“For many years Kansans could know that our rate of health insurance coverage was better than the country as a whole. After the ACA took effect, we saw the national rate catch up to Kansas, and new data show us that in 2021, for the first time, the Kansas uninsured rate was higher than the U.S. overall. That’s a milestone we didn’t want to reach,” said Kari Bruffett, President and CEO of the Kansas Health Institute. “While there is good news in the data too — insurance coverage in Kansas overall held steady between 2019 and 2021, despite the COVID-19 pandemic — there are also continuing disparities in health insurance for Black and Hispanic Kansans.”
Additional points from the 2021 ACS data release:
- Adults age 19-64 are more likely to be uninsured in Kansas compared to their peers around the country (13.5 percent in Kansas compared to 12.2 percent in the U.S.).
- After major ACA insurance expansions were enacted in 2014 — including Medicaid expansion in many states, but not Kansas — Kansas residents who identify as Hispanic or Black were more likely to be uninsured in Kansas than the U.S.
- 20.3 percent of Kansas residents who identify as Hispanic were uninsured — a decrease from the 23.3 percent who were uninsured in 2019, but still higher than the 17.7 percent of Hispanic residents uninsured across the country.
- 14.1 percent of Kansas residents who identify as Black or African American were uninsured compared to 9.6 percent across the country.
- Kansans living below 138 percent of the poverty line were more likely to be uninsured than those with similar circumstances in other states (18.5 percent in Kansas compared to 14.9 percent for the U.S.).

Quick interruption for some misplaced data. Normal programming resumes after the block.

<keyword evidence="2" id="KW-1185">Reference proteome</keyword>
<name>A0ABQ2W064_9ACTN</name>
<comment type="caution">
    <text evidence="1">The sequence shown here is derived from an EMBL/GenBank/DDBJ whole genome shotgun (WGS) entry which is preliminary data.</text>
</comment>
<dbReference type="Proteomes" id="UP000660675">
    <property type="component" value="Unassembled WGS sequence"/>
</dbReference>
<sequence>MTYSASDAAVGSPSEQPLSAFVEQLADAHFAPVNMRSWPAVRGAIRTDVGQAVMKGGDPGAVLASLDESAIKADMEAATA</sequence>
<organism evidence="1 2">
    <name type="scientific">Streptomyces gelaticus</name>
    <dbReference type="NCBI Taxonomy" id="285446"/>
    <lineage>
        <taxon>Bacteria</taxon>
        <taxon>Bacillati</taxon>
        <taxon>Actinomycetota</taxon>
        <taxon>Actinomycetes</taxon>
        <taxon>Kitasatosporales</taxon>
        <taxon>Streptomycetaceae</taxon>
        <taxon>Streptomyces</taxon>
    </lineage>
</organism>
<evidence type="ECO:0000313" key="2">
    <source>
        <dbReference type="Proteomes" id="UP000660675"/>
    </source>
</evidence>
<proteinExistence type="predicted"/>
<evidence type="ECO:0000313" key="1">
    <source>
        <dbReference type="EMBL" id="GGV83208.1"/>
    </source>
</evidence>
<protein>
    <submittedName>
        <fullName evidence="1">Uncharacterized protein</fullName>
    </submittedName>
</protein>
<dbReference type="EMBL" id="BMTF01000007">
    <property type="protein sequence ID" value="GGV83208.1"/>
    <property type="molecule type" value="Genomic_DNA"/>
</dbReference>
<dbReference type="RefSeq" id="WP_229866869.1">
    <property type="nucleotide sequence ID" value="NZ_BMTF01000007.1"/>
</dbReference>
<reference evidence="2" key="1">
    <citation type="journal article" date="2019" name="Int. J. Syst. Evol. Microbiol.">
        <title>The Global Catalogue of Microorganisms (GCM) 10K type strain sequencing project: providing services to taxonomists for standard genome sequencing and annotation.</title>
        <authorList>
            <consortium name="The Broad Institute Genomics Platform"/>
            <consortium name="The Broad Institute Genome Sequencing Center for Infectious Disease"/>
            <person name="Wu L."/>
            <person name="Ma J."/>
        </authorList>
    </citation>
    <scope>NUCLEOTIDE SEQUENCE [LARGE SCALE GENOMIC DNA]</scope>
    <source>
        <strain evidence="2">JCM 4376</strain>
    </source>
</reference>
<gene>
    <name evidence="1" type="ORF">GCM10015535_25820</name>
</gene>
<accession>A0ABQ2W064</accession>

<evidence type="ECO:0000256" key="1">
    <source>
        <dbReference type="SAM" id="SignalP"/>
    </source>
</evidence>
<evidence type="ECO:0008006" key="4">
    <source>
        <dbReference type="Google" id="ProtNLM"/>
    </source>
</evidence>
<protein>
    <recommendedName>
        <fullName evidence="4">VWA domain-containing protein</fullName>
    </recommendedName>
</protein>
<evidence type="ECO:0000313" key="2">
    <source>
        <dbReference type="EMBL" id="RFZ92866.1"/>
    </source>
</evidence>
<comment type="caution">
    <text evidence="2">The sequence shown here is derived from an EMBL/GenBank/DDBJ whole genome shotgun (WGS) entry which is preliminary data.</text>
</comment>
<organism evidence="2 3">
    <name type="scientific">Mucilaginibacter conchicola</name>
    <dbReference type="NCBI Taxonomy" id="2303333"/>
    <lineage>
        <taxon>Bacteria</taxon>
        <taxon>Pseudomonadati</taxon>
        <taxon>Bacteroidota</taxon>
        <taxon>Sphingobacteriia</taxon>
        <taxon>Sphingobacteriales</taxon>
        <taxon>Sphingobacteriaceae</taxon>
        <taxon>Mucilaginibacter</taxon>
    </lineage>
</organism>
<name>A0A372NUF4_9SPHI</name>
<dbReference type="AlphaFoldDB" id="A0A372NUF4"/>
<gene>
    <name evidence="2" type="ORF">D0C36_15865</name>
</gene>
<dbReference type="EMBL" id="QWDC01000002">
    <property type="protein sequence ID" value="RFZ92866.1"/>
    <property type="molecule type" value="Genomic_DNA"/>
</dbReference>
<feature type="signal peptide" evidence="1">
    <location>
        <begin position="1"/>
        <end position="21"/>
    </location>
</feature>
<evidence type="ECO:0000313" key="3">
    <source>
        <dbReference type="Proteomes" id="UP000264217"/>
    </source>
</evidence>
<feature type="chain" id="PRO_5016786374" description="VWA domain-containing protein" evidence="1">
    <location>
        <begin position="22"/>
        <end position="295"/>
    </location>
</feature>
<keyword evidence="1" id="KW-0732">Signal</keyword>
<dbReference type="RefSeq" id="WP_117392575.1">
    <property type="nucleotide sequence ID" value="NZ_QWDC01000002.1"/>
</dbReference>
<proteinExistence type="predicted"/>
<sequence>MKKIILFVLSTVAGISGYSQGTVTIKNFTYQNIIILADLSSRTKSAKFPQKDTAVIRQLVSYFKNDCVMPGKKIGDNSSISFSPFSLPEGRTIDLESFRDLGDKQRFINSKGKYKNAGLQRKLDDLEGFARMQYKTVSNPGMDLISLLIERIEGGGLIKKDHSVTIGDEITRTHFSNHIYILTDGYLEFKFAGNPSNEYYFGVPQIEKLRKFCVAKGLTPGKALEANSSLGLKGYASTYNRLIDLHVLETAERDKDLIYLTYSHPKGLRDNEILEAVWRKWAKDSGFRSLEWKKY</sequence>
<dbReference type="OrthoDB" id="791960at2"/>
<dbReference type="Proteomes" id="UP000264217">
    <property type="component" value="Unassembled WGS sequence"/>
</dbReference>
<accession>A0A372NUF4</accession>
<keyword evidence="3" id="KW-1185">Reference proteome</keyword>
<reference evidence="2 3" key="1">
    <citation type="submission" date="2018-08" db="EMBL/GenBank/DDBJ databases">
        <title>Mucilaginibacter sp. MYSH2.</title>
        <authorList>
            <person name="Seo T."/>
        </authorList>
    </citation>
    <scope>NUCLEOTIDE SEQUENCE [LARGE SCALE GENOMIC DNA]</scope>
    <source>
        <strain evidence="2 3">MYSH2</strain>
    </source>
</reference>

“The higher uninsured rate in Kansas compared to the U.S. signals that some Kansans face barriers to attaining comprehensive affordable health insurance that residents of other states do not,” said Phillip Steiner, M.A., Senior Analyst at the Kansas Health Institute. “There may be contributing factors other than policy differences like Medicaid expansion. KHI is looking forward to further investigating these data to better understand what might be driving the disparity.”
The U.S. Census Bureau will release additional data with state-level detail on October 20, 2022. Check our website frequently for additional analysis and information on the annual insurance update.
NOTE: This analysis uses data from the 2009−2019 and 2021 American Community Survey (ACS) 1-year Estimates released today. Earlier this week, the U.S. Census Bureau also released data from the 2021 Current Population Survey (CPS). Estimates of insurance coverage may differ slightly between the ACS and CPS. The ACS estimates are better for analyzing state-level data and therefore were used in this analysis.